Frontline's quarterly report, released this morning, likely disappointed shareholders. They've enjoyed a nice advance in the past few months on increased optimism about the future prospects of the long-suffering tanker-shipping sector. But as long as Frontline earnings remain solidly negative, it'll be hard for investors to have much confidence in the company's ability to weather tough conditions in the industry.
Frontline is just one of many shipping companies faced with a glut of shipping vessels and rock-bottom day-rates for tanker charters. Despite many calls for a bottom in shipping, the industry has only managed the slightest of recoveries in the recent past. When will the tide finally turn for Frontline and its peers? Let's take an early look at what's been happening with Frontline over the past quarter, and what the company reported this time around.
Stats on Frontline
Analyst EPS Estimate
Change From Year-Ago Revenue
Earnings Beats in Past 4 Quarters
Source: Yahoo! Finance.
Why Frontline earnings sank
Analysts had had mixed views in recent months about the prospects for Frontline earnings, widening their loss estimates for the June quarter by $0.03 per share, but narrowing their full-year 2013 loss projections by nearly 10 times that amount. Prior to this morning's report, the stock had been responding favorably, climbing almost 30% since late May -- albeit from very low levels.
Frontline's first-quarter report in May highlighted the tanker company's challenges. On one hand, the company managed to post a less extreme loss than analysts had expected. Yet with a heavy overhang of debt that needs to be repaid or refinanced in the near future, Frontline is feeling time pressure to enact a recovery that has been stubbornly slow in coming.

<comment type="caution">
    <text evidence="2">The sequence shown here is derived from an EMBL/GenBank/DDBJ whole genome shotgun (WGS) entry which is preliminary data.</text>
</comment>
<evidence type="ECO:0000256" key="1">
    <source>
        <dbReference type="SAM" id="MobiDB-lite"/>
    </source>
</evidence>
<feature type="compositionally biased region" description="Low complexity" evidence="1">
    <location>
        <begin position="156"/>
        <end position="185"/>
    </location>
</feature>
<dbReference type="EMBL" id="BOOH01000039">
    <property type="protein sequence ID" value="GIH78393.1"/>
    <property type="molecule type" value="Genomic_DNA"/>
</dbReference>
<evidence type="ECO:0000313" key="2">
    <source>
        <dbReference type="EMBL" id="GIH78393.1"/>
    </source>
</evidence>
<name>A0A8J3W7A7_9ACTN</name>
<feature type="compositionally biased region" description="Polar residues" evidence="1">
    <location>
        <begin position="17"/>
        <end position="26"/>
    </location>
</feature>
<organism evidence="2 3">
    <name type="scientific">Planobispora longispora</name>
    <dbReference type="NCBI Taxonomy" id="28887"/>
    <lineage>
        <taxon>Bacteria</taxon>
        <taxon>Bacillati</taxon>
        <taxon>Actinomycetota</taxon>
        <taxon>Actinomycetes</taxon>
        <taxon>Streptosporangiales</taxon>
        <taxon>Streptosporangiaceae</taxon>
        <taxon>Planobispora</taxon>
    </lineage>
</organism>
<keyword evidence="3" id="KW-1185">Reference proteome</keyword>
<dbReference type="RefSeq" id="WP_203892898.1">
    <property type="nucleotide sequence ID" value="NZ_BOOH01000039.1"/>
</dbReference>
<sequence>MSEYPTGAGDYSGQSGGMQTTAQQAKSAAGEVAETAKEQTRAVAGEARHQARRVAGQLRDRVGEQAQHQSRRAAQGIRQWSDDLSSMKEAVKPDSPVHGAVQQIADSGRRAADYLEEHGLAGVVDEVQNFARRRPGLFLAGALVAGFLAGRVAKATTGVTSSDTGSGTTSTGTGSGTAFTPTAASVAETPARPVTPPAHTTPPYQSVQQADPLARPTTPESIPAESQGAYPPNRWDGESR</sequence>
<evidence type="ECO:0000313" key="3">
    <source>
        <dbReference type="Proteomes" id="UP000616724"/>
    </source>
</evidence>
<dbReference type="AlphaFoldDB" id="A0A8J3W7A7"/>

The company's trend of less-worse losses reversed itself in the second quarter, as Frontline posted much poorer results than anticipated, due in part to vessel impairment charges on vessels leased from Ship Finance International .
In particular, Frontline has felt more pain than its peers because it has a relatively concentrated focus on its traditional tanker fleet. That's similar to Nordic American Tankers , which has also seen some sharp revenue declines and share-price drops over the past several years. By contrast, more diversified companies Teekay and Ship Finance International have managed to outpace their rivals by maintaining more diversified exposure to better markets such as energy, with specialized services like oil-drilling and liquefied natural gas attracting interest.
One question still facing Frontline: what impact unrest in the Middle East might have. So far, Egyptian turmoil hasn't led to closures of the Suez Canal or its affiliated pipelines. But if such closures were to occur, it could boost demand for shipping by tanker as an alternative, with the longer route around the Cape of Good Hope potentially boosting revenue.
The biggest takeaway from the Frontline earnings report is the fact that daily charter rates have continued to fall, both for its very large crude carriers and for its Suezmax tankers. In particular, with the company calling for itself and other industry players to scrap older tankers in order to cut capacity and hopefully raise prices, it's evident that Frontline is trying to move forward aggressively to support tanker prices. Nevertheless, with no signs of imminent improvement in the tanker industry, Frontline is running out of time to begin making money again.
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The article Why Frontline Earnings Disappointed Investors originally appeared on Fool.com.
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